Everywhere there are reminders of time. The sun rises and sets, tides come in and out at all hours of the day and night, the moon passes through its phases, seasons are marked by solstices and equinoxes, and the movement of constellations across the sky witnesses the passing of seconds and minutes, into days and years. Flowers bloom, leaves fall, life comes and go.
It might have been halfway to low tide that it was abandoned, but when I arrived the flood tide was reaching its peak. Not far from the water’s edge I looked down and espied a wrist watch, neatly fold on its band with mother of pearl face reflecting the sky.
The place was deserted, and the next large wave might cast it into a crevice to be lost forever. I looked out to sea macabrely half expecting that a body might be floating or a person might be swimming distantly to a futile future. Gratified that the sea was empty as the rocks of people, I determined that finder’s law must apply and saved the timepiece.
Temporality and its markers hasten the prescience that mortality means becoming a memory lost to time, like a missing watch suspends our capacity to observe moments drifting past. The possibility of death after learning I had cancer, did not make me believe that life was vanishing before my eyes, but rather that I would wash with each passing year from the memories of others.
Death and its shadow never seems far away. I have been always rushing to do things, or defend things, and have been fearful of passing. Phrases such as “walking on” or “swimming beyond” are more appealing euphemisms to me. I am less worried about eternity’s breath now, although some things make me anxious. It is good to slow and take a breath. The world isn’t going away. Kilimanjaro and the Himalayas will still be there. I might never see them, but this feeling I was fading out of history and would soon become a lost memory troubles me less. I feel a lot more assured that I might be forgotten, but perhaps a little less slowly than I anticipated. Time to let go.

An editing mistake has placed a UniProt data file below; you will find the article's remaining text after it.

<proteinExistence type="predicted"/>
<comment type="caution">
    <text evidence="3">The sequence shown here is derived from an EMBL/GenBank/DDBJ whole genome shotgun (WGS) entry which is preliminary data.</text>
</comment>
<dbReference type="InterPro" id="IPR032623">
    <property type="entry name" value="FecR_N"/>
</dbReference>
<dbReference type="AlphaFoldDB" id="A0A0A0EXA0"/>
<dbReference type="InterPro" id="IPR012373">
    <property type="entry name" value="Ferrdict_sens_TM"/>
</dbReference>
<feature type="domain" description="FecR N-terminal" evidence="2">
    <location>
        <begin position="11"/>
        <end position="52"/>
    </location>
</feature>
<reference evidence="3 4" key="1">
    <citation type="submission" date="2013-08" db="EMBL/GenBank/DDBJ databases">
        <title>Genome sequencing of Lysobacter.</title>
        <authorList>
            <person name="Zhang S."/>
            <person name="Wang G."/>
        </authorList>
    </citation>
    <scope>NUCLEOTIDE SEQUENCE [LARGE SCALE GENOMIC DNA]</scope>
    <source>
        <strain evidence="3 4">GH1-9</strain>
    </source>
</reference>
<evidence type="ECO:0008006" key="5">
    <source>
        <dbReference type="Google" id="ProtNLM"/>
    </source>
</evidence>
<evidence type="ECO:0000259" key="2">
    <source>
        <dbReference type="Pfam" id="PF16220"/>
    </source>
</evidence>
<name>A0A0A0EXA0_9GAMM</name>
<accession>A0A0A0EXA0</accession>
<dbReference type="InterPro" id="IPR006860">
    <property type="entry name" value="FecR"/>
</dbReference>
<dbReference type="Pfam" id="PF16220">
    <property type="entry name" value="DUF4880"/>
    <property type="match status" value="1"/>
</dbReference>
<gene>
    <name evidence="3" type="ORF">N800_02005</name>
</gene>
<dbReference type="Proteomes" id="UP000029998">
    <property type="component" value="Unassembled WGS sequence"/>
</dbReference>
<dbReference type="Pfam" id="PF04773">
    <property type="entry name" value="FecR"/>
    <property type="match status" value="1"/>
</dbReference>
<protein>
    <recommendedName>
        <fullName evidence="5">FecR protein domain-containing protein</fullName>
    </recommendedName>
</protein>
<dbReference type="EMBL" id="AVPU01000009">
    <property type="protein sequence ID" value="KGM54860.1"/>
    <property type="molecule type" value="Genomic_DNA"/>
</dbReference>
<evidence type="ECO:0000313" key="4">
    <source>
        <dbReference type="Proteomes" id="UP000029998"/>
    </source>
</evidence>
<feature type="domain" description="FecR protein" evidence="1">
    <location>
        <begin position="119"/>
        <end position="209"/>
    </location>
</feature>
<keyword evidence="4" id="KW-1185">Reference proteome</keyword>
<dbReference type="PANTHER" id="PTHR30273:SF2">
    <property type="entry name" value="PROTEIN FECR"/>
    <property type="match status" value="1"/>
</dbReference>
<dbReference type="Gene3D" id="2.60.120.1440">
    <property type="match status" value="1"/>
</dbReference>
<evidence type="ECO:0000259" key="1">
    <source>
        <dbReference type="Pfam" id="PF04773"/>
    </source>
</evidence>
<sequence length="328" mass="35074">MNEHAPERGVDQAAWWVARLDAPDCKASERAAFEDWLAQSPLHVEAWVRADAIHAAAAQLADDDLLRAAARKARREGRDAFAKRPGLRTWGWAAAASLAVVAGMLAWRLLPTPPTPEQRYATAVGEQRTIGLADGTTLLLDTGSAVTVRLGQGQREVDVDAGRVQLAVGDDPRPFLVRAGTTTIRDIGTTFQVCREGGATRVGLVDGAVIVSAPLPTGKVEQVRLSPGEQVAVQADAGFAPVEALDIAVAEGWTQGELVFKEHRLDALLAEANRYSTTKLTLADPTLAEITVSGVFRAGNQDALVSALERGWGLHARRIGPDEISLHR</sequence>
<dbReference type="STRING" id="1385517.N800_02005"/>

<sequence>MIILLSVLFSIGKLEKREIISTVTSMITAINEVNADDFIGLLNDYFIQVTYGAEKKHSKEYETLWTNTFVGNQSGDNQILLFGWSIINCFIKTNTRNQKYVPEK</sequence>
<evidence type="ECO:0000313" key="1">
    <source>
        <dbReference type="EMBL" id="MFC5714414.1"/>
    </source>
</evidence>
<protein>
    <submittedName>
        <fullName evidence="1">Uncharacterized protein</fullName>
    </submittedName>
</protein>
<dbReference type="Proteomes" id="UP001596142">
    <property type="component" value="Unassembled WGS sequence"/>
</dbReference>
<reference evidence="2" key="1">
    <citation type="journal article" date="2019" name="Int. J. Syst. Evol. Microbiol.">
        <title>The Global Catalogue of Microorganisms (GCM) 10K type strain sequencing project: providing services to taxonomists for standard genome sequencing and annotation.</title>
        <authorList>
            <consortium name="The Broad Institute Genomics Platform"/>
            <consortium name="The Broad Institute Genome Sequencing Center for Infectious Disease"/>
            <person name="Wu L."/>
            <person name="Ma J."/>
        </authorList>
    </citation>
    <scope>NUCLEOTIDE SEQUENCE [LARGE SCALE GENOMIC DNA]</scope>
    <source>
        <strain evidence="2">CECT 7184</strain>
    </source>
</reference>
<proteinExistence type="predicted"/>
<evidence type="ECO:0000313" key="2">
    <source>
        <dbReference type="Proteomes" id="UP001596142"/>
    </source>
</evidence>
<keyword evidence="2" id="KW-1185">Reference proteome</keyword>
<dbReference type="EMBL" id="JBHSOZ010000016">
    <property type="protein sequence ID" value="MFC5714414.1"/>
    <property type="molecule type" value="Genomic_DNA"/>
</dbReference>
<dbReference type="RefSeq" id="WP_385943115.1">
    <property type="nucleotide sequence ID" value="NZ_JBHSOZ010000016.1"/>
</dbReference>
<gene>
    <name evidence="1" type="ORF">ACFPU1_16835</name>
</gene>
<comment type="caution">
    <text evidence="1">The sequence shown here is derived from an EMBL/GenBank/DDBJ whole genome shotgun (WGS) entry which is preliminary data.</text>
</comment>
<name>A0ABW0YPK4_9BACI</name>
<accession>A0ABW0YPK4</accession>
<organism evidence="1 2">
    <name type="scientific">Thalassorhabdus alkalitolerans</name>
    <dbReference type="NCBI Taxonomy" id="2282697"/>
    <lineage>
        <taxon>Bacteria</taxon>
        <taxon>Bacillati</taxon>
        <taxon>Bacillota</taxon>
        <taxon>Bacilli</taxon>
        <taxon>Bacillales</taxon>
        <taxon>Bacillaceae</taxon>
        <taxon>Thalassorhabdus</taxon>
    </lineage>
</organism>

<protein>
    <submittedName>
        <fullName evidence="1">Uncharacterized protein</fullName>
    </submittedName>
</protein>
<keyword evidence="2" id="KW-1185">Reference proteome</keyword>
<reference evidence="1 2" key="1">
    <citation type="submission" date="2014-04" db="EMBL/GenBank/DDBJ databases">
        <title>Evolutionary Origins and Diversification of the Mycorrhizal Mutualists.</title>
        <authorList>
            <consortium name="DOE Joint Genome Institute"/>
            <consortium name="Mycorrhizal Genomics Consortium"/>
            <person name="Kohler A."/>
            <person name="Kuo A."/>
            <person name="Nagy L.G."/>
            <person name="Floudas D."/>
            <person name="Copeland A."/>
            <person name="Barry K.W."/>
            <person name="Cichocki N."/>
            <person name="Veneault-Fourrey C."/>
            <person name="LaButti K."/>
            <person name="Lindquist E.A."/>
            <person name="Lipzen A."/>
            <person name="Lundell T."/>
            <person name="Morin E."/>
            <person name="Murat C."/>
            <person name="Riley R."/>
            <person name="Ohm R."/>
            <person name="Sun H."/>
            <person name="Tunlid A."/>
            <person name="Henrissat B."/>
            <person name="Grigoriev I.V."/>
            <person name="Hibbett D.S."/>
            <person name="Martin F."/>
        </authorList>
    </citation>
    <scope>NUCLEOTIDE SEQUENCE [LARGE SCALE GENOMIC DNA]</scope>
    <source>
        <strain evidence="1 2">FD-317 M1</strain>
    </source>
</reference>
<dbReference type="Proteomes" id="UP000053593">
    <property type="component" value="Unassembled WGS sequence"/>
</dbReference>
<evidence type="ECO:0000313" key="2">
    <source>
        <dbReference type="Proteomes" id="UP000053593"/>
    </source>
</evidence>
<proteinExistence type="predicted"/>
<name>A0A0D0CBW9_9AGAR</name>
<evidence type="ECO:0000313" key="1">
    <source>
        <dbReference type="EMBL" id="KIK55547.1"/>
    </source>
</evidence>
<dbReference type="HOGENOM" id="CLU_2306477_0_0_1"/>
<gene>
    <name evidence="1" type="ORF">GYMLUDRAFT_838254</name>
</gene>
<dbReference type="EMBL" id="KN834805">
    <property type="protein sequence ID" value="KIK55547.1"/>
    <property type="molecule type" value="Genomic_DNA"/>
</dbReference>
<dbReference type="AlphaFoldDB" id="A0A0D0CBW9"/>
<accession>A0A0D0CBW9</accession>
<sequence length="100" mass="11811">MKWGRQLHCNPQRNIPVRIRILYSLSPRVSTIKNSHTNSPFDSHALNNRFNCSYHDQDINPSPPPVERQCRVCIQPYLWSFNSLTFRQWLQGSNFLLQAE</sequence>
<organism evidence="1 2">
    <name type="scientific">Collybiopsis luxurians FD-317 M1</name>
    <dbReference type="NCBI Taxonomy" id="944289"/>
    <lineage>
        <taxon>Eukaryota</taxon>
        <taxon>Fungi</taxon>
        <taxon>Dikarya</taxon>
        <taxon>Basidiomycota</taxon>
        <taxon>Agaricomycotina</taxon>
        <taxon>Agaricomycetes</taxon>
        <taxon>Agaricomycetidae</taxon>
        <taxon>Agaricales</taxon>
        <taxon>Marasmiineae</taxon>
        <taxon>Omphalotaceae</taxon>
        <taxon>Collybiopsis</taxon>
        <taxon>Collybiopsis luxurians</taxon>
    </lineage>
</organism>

A friend recently wrote to me: “What you will take away from your time at work [and life] will be the satisfaction that you made a difference in a great many lives. There are people who will remember that you once helped them when it counted, and that made their lives possible.”
Recently our son graduated, and daughter earlier this year. He will be 25 in February and she 24 in the middle of the year. I am feeling a lot older and that life passes, moves forward and eclipses us. I am enjoying watching my wisdom seem to grow or acceptance of ageing a bit more at times.
It is time to make some more photos.
All photos taken at Bass Point with a Chamonix 045F1 View Camera, Nikkor-SW 90mm f/8 and Rodenstock Apo-Sironar-S 150mm lenses, and Shanghai 100 film and developed in PMK.
2 thoughts on “Halfway to low tide”
Absolutely wonderful images and words. I have the same thoughts on the permanence of things I photograph juxtaposed against my own frailty. You are certainly leaving an indelible mark with your images. Lou.
Thank you for your words. Frailty rather than fearlessness becomes more apparent as we age